Climate Uncertainty – The New Normal?

By Ronald Rusere

Climate Change, Drought, Climate, Dry, Environment
A dried up field due to drought

Farmers are faced with a myriad of challenges everyday, rising input costs forcing farmers to put their hands deep into their pockets squeezing profit margins, weakening the financial position of farmers, however climate change tops the list. Climate being a key driver of agriculture, greatly influences the production environment and overall productivity. Climate change is at the heart of every Zimbabwean farmer being a major constraint, threatening the viability of businesses by affecting productivity of farm operations and disrupting production. Farmers have to adapt farming techniques to ensure long term sustainability of farming operations and profitability. Climate variability will bring forth high uncertainty and this is a real challenge for rainfed farmers who have to constantly step into the unknown every season. Increasingly unpredictable and volatile climatic conditions further complicate planning efforts, therefore farmers have to plan for the unexpected. The increasing variability in rainfall and unpredictability are real threats to the sustainability of rainfed agriculture, which depends in its entirety on climatic conditions, hence the need to urgently adapt and increase resilience of farming systems.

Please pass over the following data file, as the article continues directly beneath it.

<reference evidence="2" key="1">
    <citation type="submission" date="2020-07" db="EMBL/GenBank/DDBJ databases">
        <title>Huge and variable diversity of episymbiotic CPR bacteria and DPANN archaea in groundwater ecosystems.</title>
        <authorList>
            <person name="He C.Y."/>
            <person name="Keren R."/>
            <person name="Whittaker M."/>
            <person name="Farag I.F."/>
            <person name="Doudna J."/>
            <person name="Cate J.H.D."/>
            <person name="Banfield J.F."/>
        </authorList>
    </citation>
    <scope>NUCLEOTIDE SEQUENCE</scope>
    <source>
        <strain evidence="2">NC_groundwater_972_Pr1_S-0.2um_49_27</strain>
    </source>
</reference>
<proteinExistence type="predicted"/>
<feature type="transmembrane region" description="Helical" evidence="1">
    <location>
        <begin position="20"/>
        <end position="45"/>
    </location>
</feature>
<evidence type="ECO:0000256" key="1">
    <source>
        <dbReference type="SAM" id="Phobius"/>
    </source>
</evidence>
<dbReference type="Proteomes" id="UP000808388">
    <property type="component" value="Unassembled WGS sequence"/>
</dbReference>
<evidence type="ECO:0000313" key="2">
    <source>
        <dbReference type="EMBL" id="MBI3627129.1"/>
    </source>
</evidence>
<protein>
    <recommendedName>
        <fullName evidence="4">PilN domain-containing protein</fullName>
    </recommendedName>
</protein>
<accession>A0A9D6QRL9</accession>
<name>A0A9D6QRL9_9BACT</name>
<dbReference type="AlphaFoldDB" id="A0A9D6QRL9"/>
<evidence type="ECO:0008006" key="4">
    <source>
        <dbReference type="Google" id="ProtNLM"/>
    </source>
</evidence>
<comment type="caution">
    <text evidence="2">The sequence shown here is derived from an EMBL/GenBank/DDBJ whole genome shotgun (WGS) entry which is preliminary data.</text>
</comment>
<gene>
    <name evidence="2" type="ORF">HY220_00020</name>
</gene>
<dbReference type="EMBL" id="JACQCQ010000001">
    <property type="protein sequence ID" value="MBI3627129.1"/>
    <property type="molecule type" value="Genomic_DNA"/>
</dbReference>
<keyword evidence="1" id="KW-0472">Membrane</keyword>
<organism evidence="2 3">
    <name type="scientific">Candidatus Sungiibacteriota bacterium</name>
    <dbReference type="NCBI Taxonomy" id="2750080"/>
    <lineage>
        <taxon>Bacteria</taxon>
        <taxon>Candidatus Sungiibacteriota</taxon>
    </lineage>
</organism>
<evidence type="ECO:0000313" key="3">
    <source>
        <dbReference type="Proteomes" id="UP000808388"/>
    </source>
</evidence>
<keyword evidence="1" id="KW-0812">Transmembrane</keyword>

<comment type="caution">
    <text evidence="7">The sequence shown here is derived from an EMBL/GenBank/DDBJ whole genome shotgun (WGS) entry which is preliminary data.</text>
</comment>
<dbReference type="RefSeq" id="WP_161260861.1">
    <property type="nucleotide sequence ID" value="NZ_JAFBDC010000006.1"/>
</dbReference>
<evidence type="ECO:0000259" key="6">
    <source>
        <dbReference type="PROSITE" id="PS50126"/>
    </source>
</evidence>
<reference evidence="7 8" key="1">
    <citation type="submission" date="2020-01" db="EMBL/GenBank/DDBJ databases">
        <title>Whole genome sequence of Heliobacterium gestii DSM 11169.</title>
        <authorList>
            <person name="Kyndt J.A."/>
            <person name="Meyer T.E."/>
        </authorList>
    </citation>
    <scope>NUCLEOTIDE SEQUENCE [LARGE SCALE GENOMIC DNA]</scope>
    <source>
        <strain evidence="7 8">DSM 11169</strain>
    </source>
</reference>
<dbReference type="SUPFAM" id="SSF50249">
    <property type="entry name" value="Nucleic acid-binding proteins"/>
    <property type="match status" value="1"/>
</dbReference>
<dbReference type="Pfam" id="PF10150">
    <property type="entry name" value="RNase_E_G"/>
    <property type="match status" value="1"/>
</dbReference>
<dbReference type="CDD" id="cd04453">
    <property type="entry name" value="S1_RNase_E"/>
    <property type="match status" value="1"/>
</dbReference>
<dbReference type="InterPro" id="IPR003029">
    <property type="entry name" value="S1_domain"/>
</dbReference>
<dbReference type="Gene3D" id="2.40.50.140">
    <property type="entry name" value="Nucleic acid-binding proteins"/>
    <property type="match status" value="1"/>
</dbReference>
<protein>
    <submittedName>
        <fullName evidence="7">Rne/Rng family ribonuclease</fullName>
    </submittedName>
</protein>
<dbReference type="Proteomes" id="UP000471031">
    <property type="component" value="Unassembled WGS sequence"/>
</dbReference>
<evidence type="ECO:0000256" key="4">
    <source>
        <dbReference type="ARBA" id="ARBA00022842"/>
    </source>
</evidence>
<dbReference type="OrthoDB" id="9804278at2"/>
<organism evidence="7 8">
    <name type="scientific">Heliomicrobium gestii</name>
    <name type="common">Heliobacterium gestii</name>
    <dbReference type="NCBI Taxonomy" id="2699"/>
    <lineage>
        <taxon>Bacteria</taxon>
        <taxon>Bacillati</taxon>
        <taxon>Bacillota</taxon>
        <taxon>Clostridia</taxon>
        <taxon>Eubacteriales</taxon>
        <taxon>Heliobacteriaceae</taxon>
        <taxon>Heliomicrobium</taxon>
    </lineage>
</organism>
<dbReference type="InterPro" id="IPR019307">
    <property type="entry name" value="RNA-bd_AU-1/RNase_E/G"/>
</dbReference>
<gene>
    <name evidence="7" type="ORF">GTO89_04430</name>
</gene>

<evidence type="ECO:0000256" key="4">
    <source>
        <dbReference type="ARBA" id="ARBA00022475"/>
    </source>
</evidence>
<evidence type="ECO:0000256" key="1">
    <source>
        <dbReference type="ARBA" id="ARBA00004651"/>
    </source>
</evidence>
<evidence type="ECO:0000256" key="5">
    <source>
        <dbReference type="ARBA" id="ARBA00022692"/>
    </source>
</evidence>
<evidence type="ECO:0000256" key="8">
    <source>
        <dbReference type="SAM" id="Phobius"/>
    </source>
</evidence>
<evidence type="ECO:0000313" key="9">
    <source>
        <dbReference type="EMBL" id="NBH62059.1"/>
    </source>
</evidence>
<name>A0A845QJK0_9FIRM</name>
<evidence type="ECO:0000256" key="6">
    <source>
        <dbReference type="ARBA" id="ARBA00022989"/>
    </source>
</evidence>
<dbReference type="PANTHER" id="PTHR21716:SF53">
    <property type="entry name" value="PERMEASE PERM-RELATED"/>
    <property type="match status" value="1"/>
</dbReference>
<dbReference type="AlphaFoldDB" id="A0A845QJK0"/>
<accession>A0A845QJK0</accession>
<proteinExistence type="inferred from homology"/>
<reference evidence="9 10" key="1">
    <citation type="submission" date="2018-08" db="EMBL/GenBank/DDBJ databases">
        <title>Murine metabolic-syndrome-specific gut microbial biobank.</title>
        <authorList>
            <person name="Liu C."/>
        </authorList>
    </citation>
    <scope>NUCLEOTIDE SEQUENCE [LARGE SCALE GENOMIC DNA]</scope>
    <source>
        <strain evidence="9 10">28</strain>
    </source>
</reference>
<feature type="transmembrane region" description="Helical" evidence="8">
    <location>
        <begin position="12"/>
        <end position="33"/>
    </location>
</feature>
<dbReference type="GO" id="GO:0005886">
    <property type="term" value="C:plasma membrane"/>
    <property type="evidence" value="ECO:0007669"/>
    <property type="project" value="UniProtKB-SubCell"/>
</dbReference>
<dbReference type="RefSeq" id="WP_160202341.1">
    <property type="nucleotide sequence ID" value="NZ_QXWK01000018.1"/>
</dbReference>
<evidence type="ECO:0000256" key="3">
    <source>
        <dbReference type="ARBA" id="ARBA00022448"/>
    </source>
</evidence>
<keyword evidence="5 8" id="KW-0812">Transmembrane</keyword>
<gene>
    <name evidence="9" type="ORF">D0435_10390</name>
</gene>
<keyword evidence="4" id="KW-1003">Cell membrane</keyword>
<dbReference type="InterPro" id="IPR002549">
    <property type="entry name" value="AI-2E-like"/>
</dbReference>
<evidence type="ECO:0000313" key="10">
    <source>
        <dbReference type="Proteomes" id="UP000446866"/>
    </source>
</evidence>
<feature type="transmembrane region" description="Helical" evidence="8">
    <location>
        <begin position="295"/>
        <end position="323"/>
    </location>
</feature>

Much has changed!

To start with; the Zimbabwean climate has always been uncertain, seasons of low rainfall occurred but at irregular intervals, mid season dry spells were a key feature of the rainy season but now extreme weather events have increased in severity and frequency. Low rainfall years are a regular feature  as well as increases in the frequency and intensity of mid-season dry-spells. Climate change is now affecting farmers more regularly. The variation of rainfall occurance has changed notably over the past seasons resulting in false starts to seasons, leading to farmers debating if the summer season has shifted to later in the calender. A lot of farmers could not plant during the optimum planting window, having received poor rain at the start of the 2019-20 season, making it difficult to plant and the prolonged dry spells resulted in some farmers replanting. The rain received in January – February 2020 managed to salvage the season and bring some crops to maturity. Much can be said about the distribution and overall season quality, what is evident is that the shift in climatic conditions is resulting in increasingly short crop production seasons. Delayed onset of rains, false starts to seasons, extended mid-season dry spells, heat spells, low erratic rains, floods, a reduction in frequency and number of rainy days, early termination of the season, droughts, such rainfall anomalies will not only be a short term challenge but could, in fact, have become the new normal. It is evident that such weather extremes seemingly have become part of the Zimbabwean agricultural scene and they are a reality farmers have to face.

In a way, we can draw lessons from the two consecutive growing seasons 2018-19 & 2019-20 which have evidently revealed long term climatic shifts and the country’s vulnerability and low adaptive capacity. Going forward it is crucial that focus is aimed at increasing the adaptive capacity and resilience of cropping systems against climate variability. The sustainability of rainfed areas hinges on climate adaptation and building resilience.

Ronald Rusere is an Agronomist

Cell – 0774690553

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